“One word from him and I’d be back beneath the lash, upon the rack. Instead he offers me my freedom. I feel my shame inside me like a knife. He told me that I have a soul; how does he know? What spirit comes to move my life? Is there another way to go?”

He acted with a certain holiness and grace that I can only dream of imitating.

I don’t think Javert is wrong or evil; I think maybe he didn’t believe he had better choices, if he believed he had other choices at all. The life of right and wrong was all he had ever known, and the possibility of  there being something else simply terrified him.

What we were taught to know or believe is not our fault. What we refuse to know or believe might be.

There will always be people who obey what demands to be obeyed, and that does not make them bad people and it does not make their choices wrong. Everyone has a story that cries to be heard. If we stopped to listen to all those stories, there would be chaos and our world would fall apart. The law was created to keep our world together. The law was created to protect something. But what happens when the law begins to hurt what it was supposed to protect?

What do you do then?

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3 comments
  1. I think the story is much deeper in the book than in the movie (I read the book some years ago and watched some movie and animation versions of it). One of the things that is really interesting is that Jean Valjean spends all those years in jail just for stealing some bread to feed that girl, but those who commit the major crimes are free and the law has nothing to with it. Javert might also be a symbol of a man that is either so stupid that doesn’t see this and still think he is doing whats right, or symbol of a man who knows it and still pursue Jean Valjean either because Jean Valjean will endanger his position (if he be free) or only because of his own ego. Also, throughout the story, it seems Javert has a personal problem with Jean Valjean.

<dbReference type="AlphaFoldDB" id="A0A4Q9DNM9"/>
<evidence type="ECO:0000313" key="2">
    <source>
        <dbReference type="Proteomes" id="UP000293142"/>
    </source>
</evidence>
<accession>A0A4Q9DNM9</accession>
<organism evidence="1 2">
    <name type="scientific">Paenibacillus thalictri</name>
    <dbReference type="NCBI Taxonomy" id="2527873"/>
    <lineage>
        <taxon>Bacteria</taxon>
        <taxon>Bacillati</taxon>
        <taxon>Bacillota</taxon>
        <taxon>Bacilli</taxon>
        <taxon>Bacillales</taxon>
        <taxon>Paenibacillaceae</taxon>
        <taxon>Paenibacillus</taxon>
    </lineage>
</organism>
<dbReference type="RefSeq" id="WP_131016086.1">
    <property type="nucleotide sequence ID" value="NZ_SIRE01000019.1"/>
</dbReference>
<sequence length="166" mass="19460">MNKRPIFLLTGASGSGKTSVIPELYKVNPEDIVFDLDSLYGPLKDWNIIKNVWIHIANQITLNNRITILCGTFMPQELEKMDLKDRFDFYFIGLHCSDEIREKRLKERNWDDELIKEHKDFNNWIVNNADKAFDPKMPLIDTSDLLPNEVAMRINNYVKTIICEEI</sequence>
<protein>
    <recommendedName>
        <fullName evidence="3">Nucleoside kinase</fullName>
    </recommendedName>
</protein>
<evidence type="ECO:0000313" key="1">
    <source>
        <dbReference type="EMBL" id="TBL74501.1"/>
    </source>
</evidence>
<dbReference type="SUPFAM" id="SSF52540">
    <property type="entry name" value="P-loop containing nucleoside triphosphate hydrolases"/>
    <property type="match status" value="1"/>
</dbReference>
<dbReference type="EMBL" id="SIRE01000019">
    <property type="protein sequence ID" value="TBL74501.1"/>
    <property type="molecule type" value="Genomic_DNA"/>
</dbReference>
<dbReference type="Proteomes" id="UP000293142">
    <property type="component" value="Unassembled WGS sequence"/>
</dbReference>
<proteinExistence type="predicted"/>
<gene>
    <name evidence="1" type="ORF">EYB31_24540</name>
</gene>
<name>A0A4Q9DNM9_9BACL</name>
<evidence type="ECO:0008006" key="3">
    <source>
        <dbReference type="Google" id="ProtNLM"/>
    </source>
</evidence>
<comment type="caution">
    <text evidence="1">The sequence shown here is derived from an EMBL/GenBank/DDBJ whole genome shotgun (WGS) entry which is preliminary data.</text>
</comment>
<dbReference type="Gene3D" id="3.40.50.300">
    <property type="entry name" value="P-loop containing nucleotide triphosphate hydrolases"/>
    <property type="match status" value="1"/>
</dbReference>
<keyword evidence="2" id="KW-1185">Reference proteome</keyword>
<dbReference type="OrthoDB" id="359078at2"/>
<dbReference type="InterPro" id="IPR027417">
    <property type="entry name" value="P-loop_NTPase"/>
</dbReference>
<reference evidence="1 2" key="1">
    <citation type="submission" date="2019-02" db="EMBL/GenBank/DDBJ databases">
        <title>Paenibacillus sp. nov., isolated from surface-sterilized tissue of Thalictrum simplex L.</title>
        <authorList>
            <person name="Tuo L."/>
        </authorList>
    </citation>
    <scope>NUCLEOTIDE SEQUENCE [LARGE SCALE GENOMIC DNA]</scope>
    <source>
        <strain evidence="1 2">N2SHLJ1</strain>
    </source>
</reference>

• Apple said:

      What major crimes do you mean, and how do they go free? Do they skip trial completely? Maybe Javert is a little blind. Although I have heard in places that Javert’s issue with Jean Valjean is a little more personal than just “obedience to the law” :)

      That’s very interesting! I can’t really discuss it as I haven’t read the book, but I will look out for those details when I finally can :)

      • By major crimes, I don’t mean anything that happened particularly in the court. But in the course of the story you will read about these people as a part of the society. And Javert is aware of many of them as I see it. Anyhow, I don’t trust hollywood, especially with a moral story like this and a great writer like Victor Hugo. And I guess reading the book can open new dimensions of the story that was not shown in the movie and the reader would have a more clear idea of whats actually going on.
        That’s a book you won’t regret reading :)